Home Owners InsuranceDependable, Affordable Insurance Protection for Your Home and Personal Property

Today’s homeowners want more from their insurance company.

Coverage that gives you and your home the protection you need. Rates you may find surprisingly low at the start — and that get even better with the many discounts available!

Homeowner Coverage Guide

Coverage A: Dwelling Property

Dwelling coverage protects your house and any structures attached to your home, like the garage and the screened porch. Materials on your property that are being used to expand or repair the house — the lumber being used to add another wing, for example, would also be covered.

Coverage B: Other Structures

Separate structures on your property — like utility sheds, guest houses, gazebos and pool houses — are covered under other structures coverage. Dwelling coverage in a homeowner's policy only protects your house and attached structures.

Coverage C: Personal Property

This part of your homeowner's policy protects your belongings anywhere in the world, but there are a few limitations you should know about:

  • There are restrictions on the amount a standard homeowner's policy will pay on some items — jewelry or furs, for example (you can buy additional coverage for them separately).
  • The standard reimbursement for items that are damaged, lost, or stolen is their actual cash value — (original value minus depreciation). If you want to be reimbursed for what it will cost to replace them, select the replacement cost option.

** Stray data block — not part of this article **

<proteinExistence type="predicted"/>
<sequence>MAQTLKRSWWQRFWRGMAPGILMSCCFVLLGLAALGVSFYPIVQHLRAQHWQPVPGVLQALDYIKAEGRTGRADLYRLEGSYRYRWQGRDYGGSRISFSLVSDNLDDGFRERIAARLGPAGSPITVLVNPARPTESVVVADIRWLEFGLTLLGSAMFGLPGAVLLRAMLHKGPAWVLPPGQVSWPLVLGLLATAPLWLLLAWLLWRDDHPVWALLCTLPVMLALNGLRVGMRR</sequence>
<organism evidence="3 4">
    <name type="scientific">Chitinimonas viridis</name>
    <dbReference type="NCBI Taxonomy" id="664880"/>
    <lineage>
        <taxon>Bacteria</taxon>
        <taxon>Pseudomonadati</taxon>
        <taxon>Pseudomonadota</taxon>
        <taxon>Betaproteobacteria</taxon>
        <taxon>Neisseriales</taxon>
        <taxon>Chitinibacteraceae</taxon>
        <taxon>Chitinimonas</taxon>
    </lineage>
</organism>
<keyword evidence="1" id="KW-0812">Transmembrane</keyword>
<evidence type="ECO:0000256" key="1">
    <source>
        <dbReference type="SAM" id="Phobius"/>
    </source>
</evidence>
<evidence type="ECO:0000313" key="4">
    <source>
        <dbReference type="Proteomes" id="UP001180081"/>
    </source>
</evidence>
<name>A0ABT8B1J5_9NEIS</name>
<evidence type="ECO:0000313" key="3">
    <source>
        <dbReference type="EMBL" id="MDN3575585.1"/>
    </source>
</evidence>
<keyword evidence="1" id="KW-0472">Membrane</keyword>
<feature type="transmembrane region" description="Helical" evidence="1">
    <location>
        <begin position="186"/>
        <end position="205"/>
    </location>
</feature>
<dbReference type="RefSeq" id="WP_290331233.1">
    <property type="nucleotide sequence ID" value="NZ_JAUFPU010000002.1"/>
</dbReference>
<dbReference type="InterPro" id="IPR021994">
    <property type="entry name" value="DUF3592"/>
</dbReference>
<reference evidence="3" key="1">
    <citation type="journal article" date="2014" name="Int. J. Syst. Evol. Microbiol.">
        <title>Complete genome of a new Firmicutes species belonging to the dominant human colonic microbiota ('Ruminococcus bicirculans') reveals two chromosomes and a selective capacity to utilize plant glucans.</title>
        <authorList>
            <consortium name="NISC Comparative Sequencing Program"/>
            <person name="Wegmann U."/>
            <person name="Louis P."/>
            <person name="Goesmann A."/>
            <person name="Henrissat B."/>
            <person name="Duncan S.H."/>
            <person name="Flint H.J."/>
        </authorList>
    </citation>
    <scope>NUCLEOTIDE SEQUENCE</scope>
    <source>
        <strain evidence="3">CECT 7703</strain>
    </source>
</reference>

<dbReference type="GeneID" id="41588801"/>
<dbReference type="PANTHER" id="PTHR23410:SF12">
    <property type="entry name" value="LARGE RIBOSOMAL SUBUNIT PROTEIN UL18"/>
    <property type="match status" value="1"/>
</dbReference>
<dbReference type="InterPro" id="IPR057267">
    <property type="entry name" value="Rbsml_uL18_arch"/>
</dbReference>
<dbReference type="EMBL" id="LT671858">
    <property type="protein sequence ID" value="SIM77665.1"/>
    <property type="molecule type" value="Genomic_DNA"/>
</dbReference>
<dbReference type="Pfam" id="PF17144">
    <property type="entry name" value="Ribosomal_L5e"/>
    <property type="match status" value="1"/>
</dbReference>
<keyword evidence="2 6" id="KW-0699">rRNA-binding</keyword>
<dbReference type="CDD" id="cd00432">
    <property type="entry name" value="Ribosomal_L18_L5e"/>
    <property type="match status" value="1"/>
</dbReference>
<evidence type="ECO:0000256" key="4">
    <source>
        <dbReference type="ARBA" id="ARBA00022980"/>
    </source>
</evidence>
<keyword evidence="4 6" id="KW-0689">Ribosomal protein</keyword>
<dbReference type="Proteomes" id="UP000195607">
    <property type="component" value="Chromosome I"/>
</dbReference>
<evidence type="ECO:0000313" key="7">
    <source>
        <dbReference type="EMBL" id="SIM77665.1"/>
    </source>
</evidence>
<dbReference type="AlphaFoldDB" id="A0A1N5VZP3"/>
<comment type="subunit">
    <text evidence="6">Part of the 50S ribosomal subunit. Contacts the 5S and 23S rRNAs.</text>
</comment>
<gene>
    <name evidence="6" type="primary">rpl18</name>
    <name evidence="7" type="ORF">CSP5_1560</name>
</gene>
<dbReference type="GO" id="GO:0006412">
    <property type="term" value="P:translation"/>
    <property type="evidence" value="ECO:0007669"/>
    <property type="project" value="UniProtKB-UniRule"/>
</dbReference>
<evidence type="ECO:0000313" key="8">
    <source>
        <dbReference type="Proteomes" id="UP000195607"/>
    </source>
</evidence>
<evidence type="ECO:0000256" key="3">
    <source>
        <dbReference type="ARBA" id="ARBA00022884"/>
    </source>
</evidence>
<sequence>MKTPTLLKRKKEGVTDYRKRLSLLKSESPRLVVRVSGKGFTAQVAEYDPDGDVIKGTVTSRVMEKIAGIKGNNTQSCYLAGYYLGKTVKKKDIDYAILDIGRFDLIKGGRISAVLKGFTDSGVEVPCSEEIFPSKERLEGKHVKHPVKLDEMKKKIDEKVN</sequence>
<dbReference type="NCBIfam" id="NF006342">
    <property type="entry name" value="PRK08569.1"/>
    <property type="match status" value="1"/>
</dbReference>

• Although the policy covers your possessions everywhere, it pays less for losses incurred off your property. For example, a homeowner's policy might pay only 10% of its usual limit for loss on an item that your child took away to college.

Personal Property Exclusions and Limitations

There are some important exclusions and limitations on the coverage for personal property. A homeowner's policy does not cover:

  • Software or disks
  • Animals, birds, or fish
  • Motor vehicles
  • Aircraft and aircraft parts
  • Property of persons who are your tenants, unless they are related to you
  • Paper records, drawings, account books

Coverage for other personal items is also limited. It is important to read the list of exclusions and limitations on your individual policy. You may want to purchase additional insurance for items you own that have only limited coverage in a homeowner's policy.

Coverage D: Loss of Use

All homeowners policies provide essentially the same coverage for loss of use. Loss of use provides protection for such things as additional living expenses related to maintaining the normal standard of living of the household after a loss.

Coverage E: Personal Liability

Liability insurance covers you for money you are legally obligated to pay because a court has found that you were responsible for damage to another person's property. Personal liability insurance applies separately to each insured, but total liability coverage resulting from any one occurrence may not exceed the coverage limit stated in the policy.

Coverage F: Medical Payments to Others

Medical payments insurance is homeowner's coverage that compensates others who sustain an injury while on your property, or whom you injure accidentally. (Like a delivery boy who slips on a banana peel in your kitchen, or a guest your child accidentally hits with a badly pitched ball.) This coverage excludes the people who live in your house.

Homeowner Insurance Tips